As fantastic as this growth is, the furry publishing scene is still tiny. Not only do writers know each other, writers tend to know publishers and vice-versa. For the most part, we’re all friends with one another, and we’re all figuring out this “creating a market” thing as we go. As far as I know, all the editors and publishers in furrydom became editors and publishers by fiat; some of us might have worked at college presses, but I’m not aware of anyone who worked for a major fiction publishing house or periodical, even as a slush reader. A lot of business gets conducted in…let’s call it a relaxed fashion.

As it turns out, “handshake contracts” are surprisingly common in the literary small press world, particularly poetry journals that pay in contributors’ copies rather than money, to the point where there’s a de facto industry standard for it. But when money changes paws, it’s important for both parties to nail down exactly what they expect of one another.

So let’s talk about contracts. What a publishing contract should do is fairly straightforward:

  • Define the rights the author grants the publisher. In most cases, these are first publication rights—the story hasn’t been published anywhere else, including archive sites like Fur Affinity—with limited exclusivity: after an amount of time given in the contract passes, the author can publish the story somewhere else that accepts reprints. A six-month period of exclusivity is typical. (Note that magazines buy serial rights, but books and anthologies buy rights to a geographical region: North American rights, World rights, etc. You’re free to sell the book again to other publishers outside that geographical region; this is why novels often have different publishers in the US and Europe.)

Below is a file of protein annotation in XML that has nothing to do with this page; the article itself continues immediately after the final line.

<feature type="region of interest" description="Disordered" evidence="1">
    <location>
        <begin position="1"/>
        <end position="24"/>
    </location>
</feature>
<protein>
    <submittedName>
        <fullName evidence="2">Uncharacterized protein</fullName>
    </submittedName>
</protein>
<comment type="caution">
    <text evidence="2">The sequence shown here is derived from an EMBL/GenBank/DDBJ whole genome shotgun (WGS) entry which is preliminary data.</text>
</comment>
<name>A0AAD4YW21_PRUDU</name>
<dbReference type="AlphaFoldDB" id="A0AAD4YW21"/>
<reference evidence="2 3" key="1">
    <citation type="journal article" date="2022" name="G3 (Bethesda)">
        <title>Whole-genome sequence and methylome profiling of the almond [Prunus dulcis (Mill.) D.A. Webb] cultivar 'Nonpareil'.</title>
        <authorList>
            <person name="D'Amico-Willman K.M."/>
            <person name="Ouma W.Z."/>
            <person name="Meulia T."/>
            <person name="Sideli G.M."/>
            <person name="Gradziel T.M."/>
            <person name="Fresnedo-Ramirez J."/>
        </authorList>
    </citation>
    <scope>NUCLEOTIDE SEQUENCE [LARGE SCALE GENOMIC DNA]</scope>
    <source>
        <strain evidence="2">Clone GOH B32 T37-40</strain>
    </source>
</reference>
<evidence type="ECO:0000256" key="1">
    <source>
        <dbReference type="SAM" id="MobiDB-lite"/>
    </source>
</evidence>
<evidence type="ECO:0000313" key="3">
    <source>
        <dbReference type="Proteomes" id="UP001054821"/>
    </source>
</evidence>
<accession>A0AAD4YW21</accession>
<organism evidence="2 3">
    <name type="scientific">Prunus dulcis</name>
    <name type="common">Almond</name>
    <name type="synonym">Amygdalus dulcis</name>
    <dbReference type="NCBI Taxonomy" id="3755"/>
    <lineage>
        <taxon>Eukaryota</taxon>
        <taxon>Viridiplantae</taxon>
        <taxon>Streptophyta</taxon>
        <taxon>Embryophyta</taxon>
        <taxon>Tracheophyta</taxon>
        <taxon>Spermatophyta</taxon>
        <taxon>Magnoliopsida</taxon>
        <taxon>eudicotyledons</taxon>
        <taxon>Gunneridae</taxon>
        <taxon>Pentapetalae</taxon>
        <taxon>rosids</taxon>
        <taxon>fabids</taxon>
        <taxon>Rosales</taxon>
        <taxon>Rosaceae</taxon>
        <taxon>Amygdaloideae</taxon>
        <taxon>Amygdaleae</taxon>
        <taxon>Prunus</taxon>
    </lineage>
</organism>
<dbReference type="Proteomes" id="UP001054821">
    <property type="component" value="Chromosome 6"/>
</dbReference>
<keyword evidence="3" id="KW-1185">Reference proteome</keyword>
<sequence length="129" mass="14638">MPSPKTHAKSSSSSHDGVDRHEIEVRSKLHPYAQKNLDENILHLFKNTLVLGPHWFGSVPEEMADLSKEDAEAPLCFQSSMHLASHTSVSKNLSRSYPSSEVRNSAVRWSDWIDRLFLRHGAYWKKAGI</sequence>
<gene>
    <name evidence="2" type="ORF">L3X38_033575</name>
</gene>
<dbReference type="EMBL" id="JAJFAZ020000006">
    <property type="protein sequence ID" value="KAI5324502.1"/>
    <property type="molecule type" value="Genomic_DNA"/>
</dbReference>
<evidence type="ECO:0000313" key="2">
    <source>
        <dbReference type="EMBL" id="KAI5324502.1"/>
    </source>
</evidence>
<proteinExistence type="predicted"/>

• Define the amount the publisher is paying for those rights, how they’re paying it (check, Paypal, doubloons, etc.), and when they’re paying it. If you’re being paid by the word, the total amount you’re being paid should be specified here. Some contracts specify payment on acceptance; many specify it on publication. In either case, the contract should give a window (“within 30 days of publication”).
  • Cover appropriate electronic and subsidiary rights. If the contract allows the publisher to archive your work indefinitely on a web site, do you have the right to withdraw it after a certain length of time? If this is a novel, are you granting the publisher rights to produce the ebook? (Some authors, like Kyell Gold, self-publish their ebooks.) What about any other subsidiary rights, like audiobooks?
  • Give the publisher a deadline, so they can’t sit on the work indefinitely (“if the publisher fails to produce Great Furry Stories within one year of the execution date of this contract, rights revert back to the author”).